The species Protium heptaphyllum
(Burseraceae) is popularly known in Amazon, Brazil as “breu-branco” and “almecegueira” [1
]. From the trunk of its trees is obtained a natural exuded oil-resin that is rich in volatile monoterpenes and triterpenes, especially α and β amirin (ABAM) (C30
]. Having a wide range of biological activities, triterpenes have aroused clinical interest [4
]. ABAM is a well-known natural mixture of isomeric triterpenes whose pharmacological properties include anti-inflammatory [5
], gastroprotective [6
], antitumor [7
], anxiolytic [8
] and hepatoprotective [6
]. The anti-inflammatory activity of ABAM has been demonstrated in different experimental models through the inhibition of the release of pro-inflammatory cytokines (IL-6, TNF-α and IL-1β) and the enzyme myelopereroxidase [6
Considering that ABAM has a pronounced lipophilicity and that in vivo studies using rats have shown low bioavailability for both its isolated form (0.86%) and its extract (3.83%) [10
], it becomes important to develop a system that is capable of enhancing the physicochemical properties of ABAM while making this new chemical entity feasible to be used as a new drug.
Cyclodextrins (CDs) are cyclic oligosaccharides of a variable number of glucose units, linked by α-(1,4) glycosidic bonds. They are characterized by a hydrophobic cavity and a hydrophilic exterior, and for this reason, CDs are able to host hydrophobic molecules in their interior, therefore, forming the so-called inclusion complexes (ICs) [11
]. Some drugs are already marketed in Europe, Japan, United States and Brazil as complexes with cyclodextrins, which includes dexamethasone, nimesulide, omeprazole, piroxicam, indomethacin and itraconazole [12
CDs have the ability to bind to the host molecule by non-covalent interactions in both aqueous and solid states, where such interactions have been capable of modifying the physicochemical properties of the bound molecule, which results in greater safety, solubility, stability and bioavailability [14
]. Several studies have demonstrated the ability of CDs in enhancing the safety, bioavailability and pharmacological activity of substances with anti-inflammatory properties [15
The aim of this work was to develop inclusion complexes (ICs) of ABAM with β-cyclodextrin (βCD) and hydroxypropyl-β-cyclodextrin (HPβCD) with the purpose of improving the physicochemical properties of ABAM. In addition, the in vitro anti-inflammatory activity of ABAM-CDs complexes was investigated using lipopolysaccharide-stimulated mouse macrophage cell line J774.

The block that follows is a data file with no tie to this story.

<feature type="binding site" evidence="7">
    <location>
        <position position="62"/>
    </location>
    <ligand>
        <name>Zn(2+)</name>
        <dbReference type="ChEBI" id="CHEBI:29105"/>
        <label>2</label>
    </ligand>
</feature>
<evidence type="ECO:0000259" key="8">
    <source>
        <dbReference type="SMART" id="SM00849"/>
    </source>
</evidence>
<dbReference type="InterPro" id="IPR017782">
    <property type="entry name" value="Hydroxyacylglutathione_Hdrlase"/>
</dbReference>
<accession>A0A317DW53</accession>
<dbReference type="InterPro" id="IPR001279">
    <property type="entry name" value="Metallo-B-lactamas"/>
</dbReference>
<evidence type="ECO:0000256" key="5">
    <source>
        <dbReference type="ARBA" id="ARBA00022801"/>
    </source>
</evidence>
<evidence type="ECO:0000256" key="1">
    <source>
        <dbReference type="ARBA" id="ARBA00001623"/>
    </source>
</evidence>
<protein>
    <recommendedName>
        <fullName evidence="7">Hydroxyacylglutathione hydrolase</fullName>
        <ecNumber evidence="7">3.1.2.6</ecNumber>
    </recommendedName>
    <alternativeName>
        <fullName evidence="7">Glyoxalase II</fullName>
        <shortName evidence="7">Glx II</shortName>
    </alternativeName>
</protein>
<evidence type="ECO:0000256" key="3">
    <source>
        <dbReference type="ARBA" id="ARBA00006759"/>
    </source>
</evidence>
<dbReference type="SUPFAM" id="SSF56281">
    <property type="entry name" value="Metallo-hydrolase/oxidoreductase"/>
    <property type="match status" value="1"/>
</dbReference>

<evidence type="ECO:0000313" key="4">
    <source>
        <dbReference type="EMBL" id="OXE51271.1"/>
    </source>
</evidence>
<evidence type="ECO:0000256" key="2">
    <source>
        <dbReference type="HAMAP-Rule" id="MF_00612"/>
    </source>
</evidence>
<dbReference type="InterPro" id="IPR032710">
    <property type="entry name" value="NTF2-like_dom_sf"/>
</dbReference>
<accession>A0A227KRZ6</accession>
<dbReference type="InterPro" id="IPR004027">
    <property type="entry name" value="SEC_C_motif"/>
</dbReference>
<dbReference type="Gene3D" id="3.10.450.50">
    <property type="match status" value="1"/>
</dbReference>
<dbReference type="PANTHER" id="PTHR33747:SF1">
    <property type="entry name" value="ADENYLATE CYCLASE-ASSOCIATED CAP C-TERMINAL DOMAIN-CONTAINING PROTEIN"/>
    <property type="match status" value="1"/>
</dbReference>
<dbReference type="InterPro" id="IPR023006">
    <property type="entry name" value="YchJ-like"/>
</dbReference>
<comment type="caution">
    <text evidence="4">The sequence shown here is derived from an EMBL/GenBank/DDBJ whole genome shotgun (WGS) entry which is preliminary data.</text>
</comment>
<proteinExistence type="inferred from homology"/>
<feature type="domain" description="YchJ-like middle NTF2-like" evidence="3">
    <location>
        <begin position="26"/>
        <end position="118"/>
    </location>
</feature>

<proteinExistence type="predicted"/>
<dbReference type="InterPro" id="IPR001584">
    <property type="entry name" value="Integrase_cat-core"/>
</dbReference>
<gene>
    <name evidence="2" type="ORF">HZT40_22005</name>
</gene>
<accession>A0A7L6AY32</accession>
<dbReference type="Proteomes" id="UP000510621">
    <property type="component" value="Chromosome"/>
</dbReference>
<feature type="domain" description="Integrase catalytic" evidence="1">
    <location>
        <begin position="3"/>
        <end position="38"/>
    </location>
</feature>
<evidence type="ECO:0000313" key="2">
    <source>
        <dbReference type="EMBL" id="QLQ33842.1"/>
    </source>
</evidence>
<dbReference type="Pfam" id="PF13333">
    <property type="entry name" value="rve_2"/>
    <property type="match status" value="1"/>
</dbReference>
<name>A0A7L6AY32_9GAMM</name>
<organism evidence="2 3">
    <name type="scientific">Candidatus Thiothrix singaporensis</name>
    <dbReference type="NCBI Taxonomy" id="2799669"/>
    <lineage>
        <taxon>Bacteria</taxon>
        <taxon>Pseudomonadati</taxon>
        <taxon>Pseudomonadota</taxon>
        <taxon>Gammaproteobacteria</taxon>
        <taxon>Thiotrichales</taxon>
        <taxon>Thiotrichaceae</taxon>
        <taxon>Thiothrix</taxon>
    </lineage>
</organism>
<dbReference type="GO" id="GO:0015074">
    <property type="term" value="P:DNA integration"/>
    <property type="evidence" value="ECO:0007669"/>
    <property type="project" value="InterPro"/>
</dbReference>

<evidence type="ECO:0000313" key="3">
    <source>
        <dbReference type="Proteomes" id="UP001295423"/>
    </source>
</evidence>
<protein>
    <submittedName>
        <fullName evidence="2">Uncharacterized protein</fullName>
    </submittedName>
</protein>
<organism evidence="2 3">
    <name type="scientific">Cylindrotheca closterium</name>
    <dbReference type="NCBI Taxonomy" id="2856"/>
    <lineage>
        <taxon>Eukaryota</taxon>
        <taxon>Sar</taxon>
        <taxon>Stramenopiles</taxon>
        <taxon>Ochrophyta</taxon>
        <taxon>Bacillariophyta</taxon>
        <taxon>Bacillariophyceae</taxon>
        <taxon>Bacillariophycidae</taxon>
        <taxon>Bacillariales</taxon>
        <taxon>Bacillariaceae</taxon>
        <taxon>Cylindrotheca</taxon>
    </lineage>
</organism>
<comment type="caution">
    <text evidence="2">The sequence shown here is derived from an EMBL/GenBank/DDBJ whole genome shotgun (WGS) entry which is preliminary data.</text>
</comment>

Complexation with cyclodextrins is one of the most commonly used strategy to increase the solubility, stability and safety of poorly soluble molecules [11
]. Thus, the physicochemical characterization of such complexes is of utmost importance in order to prove that complexation has taken place. In this current study, physicochemical characterization in addition to in vitro assays were carried out with the purpose of evaluating the feasibility of the formation of inclusion complexes between ABAM and cyclodextrins as well as the resulting improvement of its anti-inflammatory activity.
FTIR spectroscopy allows the identification of vibrational patterns of CDs and host molecules as well as changes in the characteristic bands of the ligand’s vibrational pattern such as disappearance, widening, changes in peak intensity or deviations in their wavenumbers. These changes may be a strong indicative of interaction between the host molecule and the CDs [37
]. When an inclusion complex (IC) is formed between a molecule and CD, this can mask or hinder the characteristic peaks of the host molecule, especially when the complexation occurs within the internal cavity of the CD [38
]. In this study, the characteristic bands of ABAM were masked as a result of ABAM-CDs complexation through PM and KND methods. The masking of the bands attributed to the host molecule, even when the drug-CD complex is prepared by simple PM, usually means that the drug is complexed inside the CD cavity [39
]. A similar result was reported by Quintans [40
], where a sapogenin was complexed with βCD and the bands attributed to the sapogenin were masked after the IC was obtained by PM.